Every now and then a book comes along that sells and sells and sells. The likes of Grey and Go Set A Watchman come along occasionally and sell – to use a technical term – shitloads in a short space of time.
But some books sell and they consistently sell well and they top the charts week after week.
The Da Vinci Code, The Hunger Games, Gone Girl, Fault in Our Stars, all of these are amongst the bestsellers with some of them still going even now, years after their publication.
After the phenomenon that was Dan Brown’s Da Vinci Code, the sequel The Lost Symbol was released to great fanfare in 2009 and spent a record breaking nineteen weeks in the number one slot in the Fiction Hardback chart.
To put that into context, there are SO many books published each week, that the average title stays in the charts for around six to seven weeks.
The Lost Symbol spending that long at the top of the chart is the book-world equivalent of a man living to be 250 years old.
Earlier this month, that record was broken by the book that even the most casual of readers will have noticed hanging around in bookshops – The Girl on the Train by Paula Hawkins.
Since Before I Go To Sleep and Gone Girl first hit the heights of popularity, a new genre has emerged in fiction – domestic noir. Basically tense thrillers involving a married couple – The Girl on the Train is just the latest in a long line of hit titles in the genre – but it may well be the peak.
I finally got round to reading GotT this week and… I struggled. There is nothing wrong with it. There’s a nice twist – literally – at the end, there are some very tense moments, and it’s well written.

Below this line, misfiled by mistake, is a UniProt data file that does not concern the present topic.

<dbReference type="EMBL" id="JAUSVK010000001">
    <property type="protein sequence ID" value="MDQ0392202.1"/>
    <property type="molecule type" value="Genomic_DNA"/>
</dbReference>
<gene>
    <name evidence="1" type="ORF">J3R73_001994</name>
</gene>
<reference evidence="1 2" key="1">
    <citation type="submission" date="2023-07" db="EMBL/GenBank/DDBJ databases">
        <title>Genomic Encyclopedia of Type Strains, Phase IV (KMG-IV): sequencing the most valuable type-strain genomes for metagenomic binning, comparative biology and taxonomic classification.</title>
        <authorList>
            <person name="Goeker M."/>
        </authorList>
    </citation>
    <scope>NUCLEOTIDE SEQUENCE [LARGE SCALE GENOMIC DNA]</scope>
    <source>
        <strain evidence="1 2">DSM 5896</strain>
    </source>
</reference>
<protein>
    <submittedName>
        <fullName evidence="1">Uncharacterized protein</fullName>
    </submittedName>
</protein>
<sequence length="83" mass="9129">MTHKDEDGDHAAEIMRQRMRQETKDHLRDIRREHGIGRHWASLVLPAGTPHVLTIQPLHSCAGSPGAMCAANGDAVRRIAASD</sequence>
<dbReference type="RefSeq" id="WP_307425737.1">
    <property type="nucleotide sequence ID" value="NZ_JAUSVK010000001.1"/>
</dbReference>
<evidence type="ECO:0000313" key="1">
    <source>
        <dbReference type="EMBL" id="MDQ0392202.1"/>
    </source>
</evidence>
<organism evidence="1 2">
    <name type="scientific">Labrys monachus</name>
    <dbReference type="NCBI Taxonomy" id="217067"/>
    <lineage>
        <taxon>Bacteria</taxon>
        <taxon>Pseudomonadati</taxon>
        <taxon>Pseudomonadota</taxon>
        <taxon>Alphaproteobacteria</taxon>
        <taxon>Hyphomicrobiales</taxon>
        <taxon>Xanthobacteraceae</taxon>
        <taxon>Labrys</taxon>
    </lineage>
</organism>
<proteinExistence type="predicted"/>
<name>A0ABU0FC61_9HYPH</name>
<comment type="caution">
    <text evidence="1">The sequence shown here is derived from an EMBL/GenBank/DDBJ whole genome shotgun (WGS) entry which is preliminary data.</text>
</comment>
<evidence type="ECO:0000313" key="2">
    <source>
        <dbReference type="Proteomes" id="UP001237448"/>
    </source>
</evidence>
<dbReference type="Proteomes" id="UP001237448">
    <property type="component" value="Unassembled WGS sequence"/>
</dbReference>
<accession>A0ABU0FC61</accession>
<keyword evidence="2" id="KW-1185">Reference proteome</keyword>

But parts of it are predictable – in fact, that’s the nature of domestic noir novels – not always that the husband did it, but they feature a small cast of characters, and so it is often easy to spot the bad guy (or girl).
Where these books succeed is in the character’s motives and the ‘how do they get through this’ factor.
The Girl on the Train is just not worth the hype. There is no discernible reason why it has had the success it has had, when others that are equally good or even better have not fared as well.
It’s a good read, it’s a quick read, but it’s distinctly average. Perhaps as a gateway drug to the genre, it’s a good book, or even for those desperate to read more of this type of title, but I suspect we are now at the point with any resurgent genre where we will see a huge cascade of copy-cat titles.
Besides, she’s not even on the train that much.